Less than a hundred feet from residences, local authorities discovered the badly decomposed body of a transgender woman of color. The Dallas Police Department put out a detailed description of the body and asked for help. For two weeks, no one seemed to know who this woman was. When the woman was finally identified as 22-year-old Shade Schuler, I realized that she belonged to no one…she was amongst the forgotten.
In the twilight, the heat was excruciating. With every breath, I sweated through my shirt. The jokes of children filled the air. I laughed too. When we stepped onto the hidden gravel road, things got real. I knew we were on holy ground. No one spoke much. Everyone just seemed to be concentrating on the next step. The smell lingered. The heat didn’t stop. I worried that the bread and chalice would slip out of my hands. The screech startled me. Perhaps, the bird was warning us that we were nearing the point of no return. I assumed it was an old fire pit. When I saw the black spot was in the shape of a body, I knew better.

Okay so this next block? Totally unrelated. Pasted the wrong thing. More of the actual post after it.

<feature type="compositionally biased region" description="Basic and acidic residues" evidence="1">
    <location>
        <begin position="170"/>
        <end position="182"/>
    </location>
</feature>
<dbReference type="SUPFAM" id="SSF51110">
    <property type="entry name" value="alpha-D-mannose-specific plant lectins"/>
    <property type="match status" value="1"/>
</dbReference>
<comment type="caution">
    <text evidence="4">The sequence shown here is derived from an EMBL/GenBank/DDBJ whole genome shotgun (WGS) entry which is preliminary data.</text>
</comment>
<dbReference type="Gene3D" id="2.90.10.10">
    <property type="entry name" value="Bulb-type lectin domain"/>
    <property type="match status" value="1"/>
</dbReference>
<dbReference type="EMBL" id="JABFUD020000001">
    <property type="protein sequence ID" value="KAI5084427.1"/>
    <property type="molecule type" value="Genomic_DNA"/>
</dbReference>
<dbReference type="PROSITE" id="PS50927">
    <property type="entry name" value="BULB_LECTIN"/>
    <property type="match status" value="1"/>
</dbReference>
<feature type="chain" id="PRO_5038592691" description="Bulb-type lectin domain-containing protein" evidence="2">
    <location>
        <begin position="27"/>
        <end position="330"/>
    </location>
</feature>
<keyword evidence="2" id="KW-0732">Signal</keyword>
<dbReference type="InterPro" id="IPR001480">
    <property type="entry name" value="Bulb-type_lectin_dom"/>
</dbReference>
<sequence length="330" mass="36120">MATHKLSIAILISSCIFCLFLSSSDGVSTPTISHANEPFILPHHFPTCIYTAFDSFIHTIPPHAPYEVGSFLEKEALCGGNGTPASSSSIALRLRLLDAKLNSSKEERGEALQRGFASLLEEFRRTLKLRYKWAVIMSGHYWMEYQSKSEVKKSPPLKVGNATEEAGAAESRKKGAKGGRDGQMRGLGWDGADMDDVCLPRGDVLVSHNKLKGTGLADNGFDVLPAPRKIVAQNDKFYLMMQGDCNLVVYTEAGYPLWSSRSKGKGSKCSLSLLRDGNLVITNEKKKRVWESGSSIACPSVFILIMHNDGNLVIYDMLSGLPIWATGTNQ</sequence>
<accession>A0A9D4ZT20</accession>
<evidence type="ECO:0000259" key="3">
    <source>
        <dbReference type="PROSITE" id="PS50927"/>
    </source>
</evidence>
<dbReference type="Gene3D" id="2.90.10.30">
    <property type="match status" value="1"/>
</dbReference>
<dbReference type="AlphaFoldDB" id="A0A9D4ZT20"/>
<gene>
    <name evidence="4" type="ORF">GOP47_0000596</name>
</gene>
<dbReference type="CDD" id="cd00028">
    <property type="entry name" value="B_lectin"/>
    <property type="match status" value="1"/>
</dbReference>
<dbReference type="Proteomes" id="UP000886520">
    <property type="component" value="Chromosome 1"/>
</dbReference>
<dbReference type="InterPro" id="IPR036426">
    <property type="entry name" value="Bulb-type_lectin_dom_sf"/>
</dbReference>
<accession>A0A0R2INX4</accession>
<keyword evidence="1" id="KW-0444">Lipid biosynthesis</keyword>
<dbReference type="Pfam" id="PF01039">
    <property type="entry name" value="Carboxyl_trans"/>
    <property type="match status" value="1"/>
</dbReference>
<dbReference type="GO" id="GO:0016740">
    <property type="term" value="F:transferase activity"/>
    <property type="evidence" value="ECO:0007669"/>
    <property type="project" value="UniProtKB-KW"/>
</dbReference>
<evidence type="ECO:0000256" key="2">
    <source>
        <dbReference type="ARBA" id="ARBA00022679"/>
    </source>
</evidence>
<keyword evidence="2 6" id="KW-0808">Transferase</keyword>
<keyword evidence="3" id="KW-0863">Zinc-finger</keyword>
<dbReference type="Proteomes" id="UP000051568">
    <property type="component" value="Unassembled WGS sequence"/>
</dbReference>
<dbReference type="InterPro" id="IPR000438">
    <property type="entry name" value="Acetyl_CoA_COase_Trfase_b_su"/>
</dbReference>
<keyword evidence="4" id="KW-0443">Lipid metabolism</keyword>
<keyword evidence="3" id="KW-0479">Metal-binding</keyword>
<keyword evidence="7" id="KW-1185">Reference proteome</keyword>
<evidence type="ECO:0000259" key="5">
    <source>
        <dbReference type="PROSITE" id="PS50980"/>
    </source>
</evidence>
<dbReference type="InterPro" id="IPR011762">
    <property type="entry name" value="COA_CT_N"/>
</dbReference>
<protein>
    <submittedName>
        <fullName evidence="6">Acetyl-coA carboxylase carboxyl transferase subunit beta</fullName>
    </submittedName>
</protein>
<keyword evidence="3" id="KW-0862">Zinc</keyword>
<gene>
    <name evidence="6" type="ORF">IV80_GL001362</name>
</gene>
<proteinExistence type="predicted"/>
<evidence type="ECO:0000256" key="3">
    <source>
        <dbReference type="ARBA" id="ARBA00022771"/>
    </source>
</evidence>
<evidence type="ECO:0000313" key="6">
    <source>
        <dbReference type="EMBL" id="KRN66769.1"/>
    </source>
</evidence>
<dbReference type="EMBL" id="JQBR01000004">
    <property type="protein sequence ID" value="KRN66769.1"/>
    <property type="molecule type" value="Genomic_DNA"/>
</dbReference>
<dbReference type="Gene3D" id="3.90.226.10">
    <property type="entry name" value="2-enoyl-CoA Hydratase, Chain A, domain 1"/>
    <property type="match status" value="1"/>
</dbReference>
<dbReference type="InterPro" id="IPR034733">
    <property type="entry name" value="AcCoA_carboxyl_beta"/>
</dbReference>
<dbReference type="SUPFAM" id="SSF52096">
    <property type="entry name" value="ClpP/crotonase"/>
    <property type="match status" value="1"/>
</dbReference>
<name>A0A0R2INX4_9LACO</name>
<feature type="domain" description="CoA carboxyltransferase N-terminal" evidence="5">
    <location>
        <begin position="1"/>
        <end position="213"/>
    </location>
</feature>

The presence of God was unmistakable. When Carmarion Anderson and I lifted up the elements to the heavens, there was electricity flowing in the air. We remembered the oppression she faced in life. We remembered her murder. In the transcendence of the moment, we knew that she never died. “This is the body and blood of Ms. Shade.” Bending down to touch the spot, everything stopped and Jesus whispered softly in my ear, “What you have done to the least of these you have done to me…” I believed the words as much as I ever had.
The forgotten are not forgotten. They are simply forgotten by us. Our job is not to remember them. Our job is to stand with them. God will do the rest.
Who stood with Ms. Shade when she was alive?
Who stands with her now?